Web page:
onSaveInstanceState():Stopped activities preserves their state in back stack. But system may destroy such an activity when it is in need of resources. In that case, we should call this method so that activity state is not lost. Even if system dares to destroy, it would remember that when activity would come to top of the stack at that time I must resume the activity state where it was left.

    3.12.2 Android Task Management

    In general their management should be default and order should not be disturbed. Anyhow, if it is mandatory to do so then it can be done by two approaches:

    1. By manifest file

    2. By intent filter flags

         • In case of manifest file, when we declare a new activity we can specify the way it should adopt to associate with the task when it starts by using <activity/>  tag.

         • In case of intent filter flags, when we call startActivity(). Flags are specified with intents for manipulating their behavior. In other words, behavior of activities would be specified with intent flags. Manifest

    In manifest file under tag we have an attribute called launchMode. This mode specifies the way activity should launch in the task. There are four types of launch and they are:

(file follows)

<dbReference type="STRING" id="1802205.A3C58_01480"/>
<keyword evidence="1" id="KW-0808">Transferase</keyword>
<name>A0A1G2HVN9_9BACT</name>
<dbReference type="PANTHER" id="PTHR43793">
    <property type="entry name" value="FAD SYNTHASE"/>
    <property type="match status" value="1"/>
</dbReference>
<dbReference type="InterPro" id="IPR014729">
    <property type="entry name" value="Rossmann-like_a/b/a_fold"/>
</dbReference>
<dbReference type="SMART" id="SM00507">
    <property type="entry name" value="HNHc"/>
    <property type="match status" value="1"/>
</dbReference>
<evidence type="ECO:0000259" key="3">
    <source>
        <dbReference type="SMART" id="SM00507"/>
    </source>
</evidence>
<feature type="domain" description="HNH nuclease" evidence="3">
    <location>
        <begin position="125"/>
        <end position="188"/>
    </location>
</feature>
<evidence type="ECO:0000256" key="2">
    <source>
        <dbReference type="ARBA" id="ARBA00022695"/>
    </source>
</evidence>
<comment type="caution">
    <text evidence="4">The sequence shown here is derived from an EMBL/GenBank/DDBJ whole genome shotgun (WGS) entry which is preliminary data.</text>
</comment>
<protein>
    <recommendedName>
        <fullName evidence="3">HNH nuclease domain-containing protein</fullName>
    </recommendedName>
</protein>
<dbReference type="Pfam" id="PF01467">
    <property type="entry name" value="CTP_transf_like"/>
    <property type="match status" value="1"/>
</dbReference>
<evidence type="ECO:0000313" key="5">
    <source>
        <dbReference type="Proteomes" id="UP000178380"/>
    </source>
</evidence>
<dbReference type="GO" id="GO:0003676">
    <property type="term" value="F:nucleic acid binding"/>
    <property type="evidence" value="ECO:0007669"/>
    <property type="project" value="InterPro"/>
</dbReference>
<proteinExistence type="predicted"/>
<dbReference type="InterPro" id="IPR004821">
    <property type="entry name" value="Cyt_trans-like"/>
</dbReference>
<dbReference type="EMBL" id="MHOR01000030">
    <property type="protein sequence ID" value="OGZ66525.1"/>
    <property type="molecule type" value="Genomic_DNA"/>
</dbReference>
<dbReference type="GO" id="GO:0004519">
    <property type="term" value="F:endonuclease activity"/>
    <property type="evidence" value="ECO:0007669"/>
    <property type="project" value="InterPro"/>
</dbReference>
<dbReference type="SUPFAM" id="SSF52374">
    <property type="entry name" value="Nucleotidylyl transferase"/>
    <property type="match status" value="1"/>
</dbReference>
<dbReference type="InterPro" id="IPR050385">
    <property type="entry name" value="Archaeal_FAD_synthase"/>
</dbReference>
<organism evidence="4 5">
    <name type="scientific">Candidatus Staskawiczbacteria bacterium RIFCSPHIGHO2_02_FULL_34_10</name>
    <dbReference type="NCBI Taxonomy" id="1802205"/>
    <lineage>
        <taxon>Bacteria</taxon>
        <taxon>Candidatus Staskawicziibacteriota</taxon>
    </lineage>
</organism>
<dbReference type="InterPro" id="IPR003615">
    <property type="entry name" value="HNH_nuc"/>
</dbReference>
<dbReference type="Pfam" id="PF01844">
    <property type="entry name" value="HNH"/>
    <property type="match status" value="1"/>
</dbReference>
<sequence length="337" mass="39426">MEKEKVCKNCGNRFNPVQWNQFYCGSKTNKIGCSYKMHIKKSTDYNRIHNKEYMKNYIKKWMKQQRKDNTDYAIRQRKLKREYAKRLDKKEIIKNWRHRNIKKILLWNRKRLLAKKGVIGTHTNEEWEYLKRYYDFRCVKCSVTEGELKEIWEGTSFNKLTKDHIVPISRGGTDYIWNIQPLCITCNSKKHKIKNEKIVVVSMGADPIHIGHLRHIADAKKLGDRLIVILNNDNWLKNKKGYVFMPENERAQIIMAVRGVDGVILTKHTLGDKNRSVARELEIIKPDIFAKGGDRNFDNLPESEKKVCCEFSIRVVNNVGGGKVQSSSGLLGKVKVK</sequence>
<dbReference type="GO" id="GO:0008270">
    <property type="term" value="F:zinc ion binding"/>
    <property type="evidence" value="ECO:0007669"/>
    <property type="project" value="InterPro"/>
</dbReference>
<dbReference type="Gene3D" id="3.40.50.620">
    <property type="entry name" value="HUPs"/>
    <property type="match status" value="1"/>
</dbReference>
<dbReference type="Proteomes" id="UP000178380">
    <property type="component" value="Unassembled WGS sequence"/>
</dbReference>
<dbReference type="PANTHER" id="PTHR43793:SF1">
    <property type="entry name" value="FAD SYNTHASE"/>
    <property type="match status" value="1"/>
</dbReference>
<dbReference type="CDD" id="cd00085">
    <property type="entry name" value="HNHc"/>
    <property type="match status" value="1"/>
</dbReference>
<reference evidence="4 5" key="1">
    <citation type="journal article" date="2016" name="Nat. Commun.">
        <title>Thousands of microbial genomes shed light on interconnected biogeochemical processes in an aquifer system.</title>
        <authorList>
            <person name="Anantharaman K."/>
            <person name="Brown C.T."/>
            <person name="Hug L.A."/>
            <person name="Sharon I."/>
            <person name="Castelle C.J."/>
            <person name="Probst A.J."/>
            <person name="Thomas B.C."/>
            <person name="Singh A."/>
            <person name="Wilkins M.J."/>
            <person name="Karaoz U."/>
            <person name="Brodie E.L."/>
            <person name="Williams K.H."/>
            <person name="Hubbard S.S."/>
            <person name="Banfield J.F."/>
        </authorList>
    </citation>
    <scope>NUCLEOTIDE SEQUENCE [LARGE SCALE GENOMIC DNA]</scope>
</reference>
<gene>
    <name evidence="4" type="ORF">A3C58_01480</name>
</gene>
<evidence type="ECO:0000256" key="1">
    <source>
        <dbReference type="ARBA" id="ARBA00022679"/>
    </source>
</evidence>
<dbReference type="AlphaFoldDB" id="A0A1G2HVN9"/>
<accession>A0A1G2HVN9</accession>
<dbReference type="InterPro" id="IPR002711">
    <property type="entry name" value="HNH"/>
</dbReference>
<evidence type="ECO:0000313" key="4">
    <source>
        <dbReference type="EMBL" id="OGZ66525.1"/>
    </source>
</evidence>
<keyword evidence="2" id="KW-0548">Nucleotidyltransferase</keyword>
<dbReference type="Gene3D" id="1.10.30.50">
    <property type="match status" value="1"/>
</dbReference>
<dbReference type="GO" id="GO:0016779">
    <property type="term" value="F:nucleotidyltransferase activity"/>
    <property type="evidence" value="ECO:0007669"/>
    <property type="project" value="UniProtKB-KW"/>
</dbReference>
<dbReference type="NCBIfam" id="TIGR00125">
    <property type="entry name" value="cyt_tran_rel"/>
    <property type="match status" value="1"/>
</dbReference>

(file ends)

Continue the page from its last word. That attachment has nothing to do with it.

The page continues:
1. “standard” (default mode): A new instance is created in task when activity was started and the intent is routed to it. An activity can be instantiated many a time and each instance is allowed to belong to different task. It is also possible for a single task to have multiple instances.

    2. “singleTop”: If an instance is already present then intent is routed to that instance and new instance creation is avoided in such case by making a call to onNewIntent(). An activity can be instantiated many a times and each instance is allowed to belong to different task. It is also possible for a single task to have multiple instances.

    3. “singleTask”: System creates a new task and instantiates the activity at root or main activity of task. If an instance already exists then intent is routed to that instance by calling the method onNewIntent(). In short, there can be only one instance of an activity at a time.

    4. “singleInstance”: There is only one instance of one activity in a particular task. In short, one instance,one activity and one task. Intent-filter flags

    With following flags default behavior of task can be altered and they are: 1. FLAG_ACTIVITY_NEW_TASK: Activity is started in a new task. If an instance already exists then intent is delivered to that instance with onNewIntent() call. It is similar to “singleTask” launchMode attribute.

    2. FLAG_ACTIVTITY_SINGLE_TOP: Started activity is the current activity then its instance receives call to onNewIntent(). Current activity implies the activity at top of the stack. New instance is not created. It behaves ina similar way to “singleTop” mode.